There’s a big difference between self-critique and self-criticism. For one, it’s healthy to critique yourself regularly and analyze where you have room for growth. It’s unhealthy to be critical and focus heavily on negative thoughts about yourself. Instead of promoting improvement, self-criticism can diminish your confidence and stunt your growth.
There are several ways to be kind to yourself while making the switch from criticism to critique. You can still be kind and analytical, without being harmful to your confidence.
By now, hopefully your confidence level is steady. But, is it unshakable? Rather than being a demolition expert and breaking down the sturdy confidence you’ve built up, you’re better off being constructive. Here are some great ways to end the self-criticism and begin building yourself back up!
Utilize your connections.
Instead of getting stuck in your own head about your mistakes or shortcomings, talk to people who have the abilities and characteristics that you want to learn. Ask them for feedback on your performance and their impressions of you.
Highlight your reality, not your negativity.
Don’t say to yourself, “I just bombed that meeting, there’s no way those people are going to work with me now.” That kind of exaggerated talk only puts you down and doesn’t lead to a solution. Try saying, “That meeting didn’t go as planned, but I know I can come back from it.”
Analyze your behavior.
Identify behaviors that you can change, not attributes beyond your control. Determine how those changes will result in a more desirable outcome. If you have loud roommates who keep you from focusing, find a new place to focus and work. If your dog keeps begging for your attention while you’re on a call, continue the call while taking your dog for a walk.
Recognize your effect.
Remember that everything you do has an impact on others. If you’re worried about something you’ve said or done, start focusing more on how your actions affect other people, not just yourself.
Change Your Thoughts
Self-criticism is harmful to not only your confidence, but your overall mental health, as well. Convincing yourself of all the things that you think are “wrong” with you, is not beneficial for your self-esteem. Focusing more on everything that is “right” with you is far better for your state of mind.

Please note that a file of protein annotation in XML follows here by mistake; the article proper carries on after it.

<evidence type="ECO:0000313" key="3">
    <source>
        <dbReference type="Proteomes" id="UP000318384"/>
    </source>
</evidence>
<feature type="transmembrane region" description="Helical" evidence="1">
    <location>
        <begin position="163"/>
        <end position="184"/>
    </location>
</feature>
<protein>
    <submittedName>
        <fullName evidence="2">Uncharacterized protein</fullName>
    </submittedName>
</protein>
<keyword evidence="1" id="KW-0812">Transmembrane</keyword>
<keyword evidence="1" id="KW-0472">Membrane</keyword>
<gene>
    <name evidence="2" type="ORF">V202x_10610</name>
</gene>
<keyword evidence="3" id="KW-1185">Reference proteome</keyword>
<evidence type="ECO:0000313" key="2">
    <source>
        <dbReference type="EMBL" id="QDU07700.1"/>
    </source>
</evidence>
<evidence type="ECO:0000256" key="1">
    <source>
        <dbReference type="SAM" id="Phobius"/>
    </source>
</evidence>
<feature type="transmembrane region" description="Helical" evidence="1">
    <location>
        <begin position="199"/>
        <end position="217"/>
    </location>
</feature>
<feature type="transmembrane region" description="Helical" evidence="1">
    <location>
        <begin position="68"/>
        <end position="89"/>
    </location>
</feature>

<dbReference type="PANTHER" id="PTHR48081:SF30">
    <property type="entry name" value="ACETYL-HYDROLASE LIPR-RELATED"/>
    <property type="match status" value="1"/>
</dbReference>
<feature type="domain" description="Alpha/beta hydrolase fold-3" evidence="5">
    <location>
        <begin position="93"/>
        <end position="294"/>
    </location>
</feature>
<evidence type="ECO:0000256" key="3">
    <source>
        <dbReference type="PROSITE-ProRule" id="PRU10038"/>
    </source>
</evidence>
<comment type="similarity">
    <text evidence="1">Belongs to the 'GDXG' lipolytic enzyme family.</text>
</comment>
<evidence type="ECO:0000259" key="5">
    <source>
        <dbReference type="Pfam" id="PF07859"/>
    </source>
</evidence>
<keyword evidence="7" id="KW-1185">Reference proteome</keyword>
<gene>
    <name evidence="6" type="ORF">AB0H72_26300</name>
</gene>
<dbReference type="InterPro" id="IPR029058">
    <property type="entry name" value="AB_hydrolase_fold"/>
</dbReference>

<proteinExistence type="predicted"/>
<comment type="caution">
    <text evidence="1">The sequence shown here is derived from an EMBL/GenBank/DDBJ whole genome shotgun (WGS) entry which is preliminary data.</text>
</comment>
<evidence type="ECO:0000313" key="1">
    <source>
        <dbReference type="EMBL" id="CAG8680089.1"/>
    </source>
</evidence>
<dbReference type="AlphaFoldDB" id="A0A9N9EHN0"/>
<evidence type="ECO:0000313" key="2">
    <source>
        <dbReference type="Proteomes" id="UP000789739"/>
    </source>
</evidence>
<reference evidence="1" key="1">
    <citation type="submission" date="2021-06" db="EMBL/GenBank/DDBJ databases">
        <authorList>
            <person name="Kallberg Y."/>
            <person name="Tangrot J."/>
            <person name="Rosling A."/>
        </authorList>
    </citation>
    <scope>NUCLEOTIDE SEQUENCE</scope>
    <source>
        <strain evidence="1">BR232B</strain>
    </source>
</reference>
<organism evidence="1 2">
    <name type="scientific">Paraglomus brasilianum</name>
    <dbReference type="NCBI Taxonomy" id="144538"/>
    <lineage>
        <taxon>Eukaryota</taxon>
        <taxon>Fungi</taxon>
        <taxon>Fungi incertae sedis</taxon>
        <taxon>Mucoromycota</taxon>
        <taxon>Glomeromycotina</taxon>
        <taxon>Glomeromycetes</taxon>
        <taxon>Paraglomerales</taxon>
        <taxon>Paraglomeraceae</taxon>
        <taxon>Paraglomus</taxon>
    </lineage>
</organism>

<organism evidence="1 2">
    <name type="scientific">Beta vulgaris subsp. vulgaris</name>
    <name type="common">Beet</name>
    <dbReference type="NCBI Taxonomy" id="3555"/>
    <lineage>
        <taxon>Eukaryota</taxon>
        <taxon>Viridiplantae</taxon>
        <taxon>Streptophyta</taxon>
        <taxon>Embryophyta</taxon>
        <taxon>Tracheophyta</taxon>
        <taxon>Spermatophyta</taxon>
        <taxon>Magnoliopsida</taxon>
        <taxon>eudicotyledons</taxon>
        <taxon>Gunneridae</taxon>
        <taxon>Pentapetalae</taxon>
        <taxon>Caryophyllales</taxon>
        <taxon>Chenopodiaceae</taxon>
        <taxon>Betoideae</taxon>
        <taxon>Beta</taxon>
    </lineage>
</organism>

When you find yourself thinking, “I don’t have what it takes to be as successful as that person,” stop that thought in its tracks. Rather than thinking you can’t do it, try thinking that you can do it, but you might need to learn some new skills first! If you try to reframe those negative thoughts whenever they arise, your brain will eventually start to develop more positive thoughts. You’ll soon find yourself thinking, “I can develop whatever skills and abilities it takes to reach that level of success!”
Another effective way to turn self-criticism into a self-critique is by giving yourself the advice that you’d give a close friend. You wouldn’t negatively criticize your best friend, right? You shouldn’t do that to yourself either. If you’ve done something that usually spirals you into negative self-talk, try pretending your friend is next to you. Imagine them saying harsh things to themselves and how you might stop them from doing so. Then, think about the advice you’d give them to help them feel better, but still find a way to improve. Now, give that same advice to yourself.
Stop telling yourself that you aren’t capable and start telling yourself that just because it’s not easy right now, doesn’t mean it never will be. Recognizing your weaknesses is only the first step. From there, you must work on improving them. Here are some healthy ways that you can turn your shortcomings into strengths.
As self-critical thoughts enter your head, practice pushing them out of your mind. Negative thinking, just like positive thinking, can be very infectious. You don’t want your negative thoughts to overpower your positive ones. You can also pretend the bad thoughts are clouds, floating in the sky, drifting away from you, and taking the shade with them.
Self-Criticism Won’t Help
In any case, being critical of oneself never helps the situation. So, while it may seem like your negative self-talk is motivating you to become better, it isn’t. It strengthens those feelings of doubt and stifles your confidence. When in doubt, be a friend to yourself. Switch your brain to self-love mode and start positively critiquing instead of being a harsh critic. You deserve the best! And since you can’t always guarantee getting the best from others, you can guarantee giving it to yourself in the form of a self-critique.
If you’re trying to improve your ability to self-critique, it can be helpful to find a mentor who will guide you through the process. However, make sure you find a role model that is right for you. Here are some factors to consider during your mentor search.